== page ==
Or is this something like x =  (X) , so "if X is negative then modulus is (obviously) positive and if you plug a negative X into a negative > negative X you get a positive X ?
The way the choice A is written, is misleading imo. It looks as you are saying that a modulus is somehow equivalent to a negative number



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Re: What is (x^2y^2)^1/2 if x < 0 and y > 0 ?
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10 Sep 2016, 08:35
iliavko wrote: But isn't saying that x = x contradictory?.. You are saying that "something always positive equals a negative umber"
How can this be?
Or is this something like x =  (X) , so "if X is negative then modulus is (obviously) positive and if you plug a negative X into a negative > negative X you get a positive X ?
The way the choice A is written, is misleading imo. It looks as you are saying that a modulus is somehow equivalent to a negative number x = x implies what I have highlighted above.
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What is (x^2y^2)^1/2 if x < 0 and y > 0 ?
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10 Sep 2016, 11:29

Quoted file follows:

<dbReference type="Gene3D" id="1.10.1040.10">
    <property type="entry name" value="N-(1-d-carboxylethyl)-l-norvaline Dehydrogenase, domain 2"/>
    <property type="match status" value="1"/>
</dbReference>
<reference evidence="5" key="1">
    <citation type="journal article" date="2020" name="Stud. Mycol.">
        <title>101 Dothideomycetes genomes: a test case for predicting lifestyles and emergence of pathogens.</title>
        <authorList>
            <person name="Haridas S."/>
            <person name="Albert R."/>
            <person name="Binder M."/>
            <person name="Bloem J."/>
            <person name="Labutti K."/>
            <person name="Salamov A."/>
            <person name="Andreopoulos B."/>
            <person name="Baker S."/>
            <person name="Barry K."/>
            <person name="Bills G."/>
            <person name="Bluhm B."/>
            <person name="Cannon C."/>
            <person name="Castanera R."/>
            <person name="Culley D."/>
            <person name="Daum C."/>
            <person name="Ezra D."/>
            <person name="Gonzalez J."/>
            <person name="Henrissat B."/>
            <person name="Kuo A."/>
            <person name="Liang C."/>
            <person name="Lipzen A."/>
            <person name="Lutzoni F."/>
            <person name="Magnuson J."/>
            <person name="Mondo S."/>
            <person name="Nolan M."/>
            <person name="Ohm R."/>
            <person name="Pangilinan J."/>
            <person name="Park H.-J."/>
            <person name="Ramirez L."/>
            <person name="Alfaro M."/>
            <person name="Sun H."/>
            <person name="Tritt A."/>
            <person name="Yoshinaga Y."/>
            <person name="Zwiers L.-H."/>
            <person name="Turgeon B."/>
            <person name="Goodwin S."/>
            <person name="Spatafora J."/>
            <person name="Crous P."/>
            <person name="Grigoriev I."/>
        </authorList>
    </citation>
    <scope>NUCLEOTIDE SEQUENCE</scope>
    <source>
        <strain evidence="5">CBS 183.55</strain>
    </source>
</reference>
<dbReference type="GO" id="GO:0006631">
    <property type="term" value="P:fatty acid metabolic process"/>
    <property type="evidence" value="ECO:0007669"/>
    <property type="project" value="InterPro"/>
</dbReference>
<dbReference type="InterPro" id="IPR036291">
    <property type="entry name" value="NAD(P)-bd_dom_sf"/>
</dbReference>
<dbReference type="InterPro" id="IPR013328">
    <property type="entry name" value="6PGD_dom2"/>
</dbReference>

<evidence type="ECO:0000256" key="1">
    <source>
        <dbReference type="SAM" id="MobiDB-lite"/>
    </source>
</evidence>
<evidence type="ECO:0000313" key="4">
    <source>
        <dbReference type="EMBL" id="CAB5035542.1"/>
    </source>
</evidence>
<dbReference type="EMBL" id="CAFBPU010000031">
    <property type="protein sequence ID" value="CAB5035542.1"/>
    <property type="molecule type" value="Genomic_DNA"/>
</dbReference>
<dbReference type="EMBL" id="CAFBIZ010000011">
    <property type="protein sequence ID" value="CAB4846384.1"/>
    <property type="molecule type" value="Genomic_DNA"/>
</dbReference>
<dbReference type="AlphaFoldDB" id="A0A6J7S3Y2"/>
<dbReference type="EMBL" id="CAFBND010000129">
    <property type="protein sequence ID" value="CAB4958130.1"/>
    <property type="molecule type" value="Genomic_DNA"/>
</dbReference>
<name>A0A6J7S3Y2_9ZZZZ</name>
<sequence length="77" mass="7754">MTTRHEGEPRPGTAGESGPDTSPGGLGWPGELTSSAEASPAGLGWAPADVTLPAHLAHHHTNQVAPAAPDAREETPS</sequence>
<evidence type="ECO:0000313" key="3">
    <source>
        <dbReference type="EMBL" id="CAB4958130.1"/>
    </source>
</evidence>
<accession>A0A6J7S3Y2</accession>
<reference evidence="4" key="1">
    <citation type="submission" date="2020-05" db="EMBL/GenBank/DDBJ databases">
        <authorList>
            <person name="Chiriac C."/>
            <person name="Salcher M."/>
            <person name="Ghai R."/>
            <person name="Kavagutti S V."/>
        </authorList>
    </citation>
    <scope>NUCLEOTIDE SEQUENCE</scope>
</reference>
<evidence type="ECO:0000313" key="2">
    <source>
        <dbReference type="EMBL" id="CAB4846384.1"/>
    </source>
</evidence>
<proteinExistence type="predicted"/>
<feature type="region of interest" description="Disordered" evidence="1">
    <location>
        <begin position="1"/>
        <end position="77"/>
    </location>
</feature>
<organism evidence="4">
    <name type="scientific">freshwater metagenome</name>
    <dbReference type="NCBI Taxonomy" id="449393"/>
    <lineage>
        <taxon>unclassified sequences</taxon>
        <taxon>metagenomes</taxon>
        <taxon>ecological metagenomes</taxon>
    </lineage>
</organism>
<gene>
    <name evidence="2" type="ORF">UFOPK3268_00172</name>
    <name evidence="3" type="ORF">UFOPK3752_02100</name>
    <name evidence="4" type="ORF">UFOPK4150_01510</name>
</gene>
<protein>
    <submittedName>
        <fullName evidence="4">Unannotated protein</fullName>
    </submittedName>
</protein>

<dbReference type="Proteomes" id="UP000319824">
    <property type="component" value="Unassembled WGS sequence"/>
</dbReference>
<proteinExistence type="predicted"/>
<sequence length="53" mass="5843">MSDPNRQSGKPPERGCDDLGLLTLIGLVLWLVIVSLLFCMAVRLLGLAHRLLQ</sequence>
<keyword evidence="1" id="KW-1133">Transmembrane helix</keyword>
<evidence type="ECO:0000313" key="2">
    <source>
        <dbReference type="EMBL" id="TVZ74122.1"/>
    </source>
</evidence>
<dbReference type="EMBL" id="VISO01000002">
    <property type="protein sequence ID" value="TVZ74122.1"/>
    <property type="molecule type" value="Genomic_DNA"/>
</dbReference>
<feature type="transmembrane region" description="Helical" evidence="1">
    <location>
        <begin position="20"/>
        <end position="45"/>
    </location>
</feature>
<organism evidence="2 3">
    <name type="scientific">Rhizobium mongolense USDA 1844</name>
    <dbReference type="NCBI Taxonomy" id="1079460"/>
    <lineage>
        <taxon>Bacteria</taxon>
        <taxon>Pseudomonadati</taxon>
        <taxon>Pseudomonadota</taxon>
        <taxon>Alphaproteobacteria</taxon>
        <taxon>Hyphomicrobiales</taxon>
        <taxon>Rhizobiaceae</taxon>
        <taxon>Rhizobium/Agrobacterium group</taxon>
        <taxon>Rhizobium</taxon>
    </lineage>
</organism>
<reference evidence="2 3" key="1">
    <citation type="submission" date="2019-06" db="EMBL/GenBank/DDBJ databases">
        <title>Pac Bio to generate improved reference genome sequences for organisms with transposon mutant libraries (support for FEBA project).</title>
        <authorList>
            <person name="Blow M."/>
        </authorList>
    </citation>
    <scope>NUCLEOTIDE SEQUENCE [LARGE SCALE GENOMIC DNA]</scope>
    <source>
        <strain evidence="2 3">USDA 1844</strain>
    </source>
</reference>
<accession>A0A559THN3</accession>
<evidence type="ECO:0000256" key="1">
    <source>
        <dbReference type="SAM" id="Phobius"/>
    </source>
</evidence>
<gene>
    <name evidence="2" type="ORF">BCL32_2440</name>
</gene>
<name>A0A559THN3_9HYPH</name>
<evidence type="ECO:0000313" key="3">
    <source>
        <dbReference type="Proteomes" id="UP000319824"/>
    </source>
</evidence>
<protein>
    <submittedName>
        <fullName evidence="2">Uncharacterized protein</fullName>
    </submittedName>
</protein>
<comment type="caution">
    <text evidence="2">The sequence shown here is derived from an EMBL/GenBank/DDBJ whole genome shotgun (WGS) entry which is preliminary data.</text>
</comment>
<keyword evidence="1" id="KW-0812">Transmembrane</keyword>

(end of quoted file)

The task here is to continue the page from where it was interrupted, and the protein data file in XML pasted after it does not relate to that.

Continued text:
iliavko wrote: But isn't saying that x = x contradictory?.. You are saying that "something always positive equals a negative umber"
How can this be?
Or is this something like x =  (X) , so "if X is negative then modulus is (obviously) positive and if you plug a negative X into a negative > negative X you get a positive X ?
The way the choice A is written, is misleading imo. It looks as you are saying that a modulus is somehow equivalent to a negative number
x actually behaves differently for values greater than 0 and less than 0. In other words x has two cases CASE 1) x>0; for x >0 x = x For example 4= 4 Case 2) x<0; for x<0 x= x For example 4=  of 4 or (4)= 4 so to generalise x = (x); Now since x is a "variable" it is hiding a "Negative Polarity" inside itself in this case. YOU HAVE TO BE ABSOLUTELY CLEAR ABOUT IT. A VARIABLE CAN LOOK POSITIVE BUT IT MAY CARRY A HIDDEN POLARITY . For example x can be 9 but just looking at x you cannot quickly relate to 9. You will automatically see x as positive. BUT REMEMBER X IS A VARIABLE THAT CAN HAVE ANY POLARITY AND VALUE. THAT IS WHY SO MANY PEOPLE ARE GETTING CONFUSED IN THIS QUESTION. It is useless to rote or memorize the formula that x= x until and unless how it works in case of x>0 and x<0 Again to revise IF x>0 then x= x {plain and simple to remember} If x<0 then x=x {You need to understand the concept of hidden polarity inside a variable}. In this case particular example x will ultimately be a positive numerical value but if the question does not involve substitution of numerical values to x and x then you have to be solve the question very carefuly. Hope its clear to all now .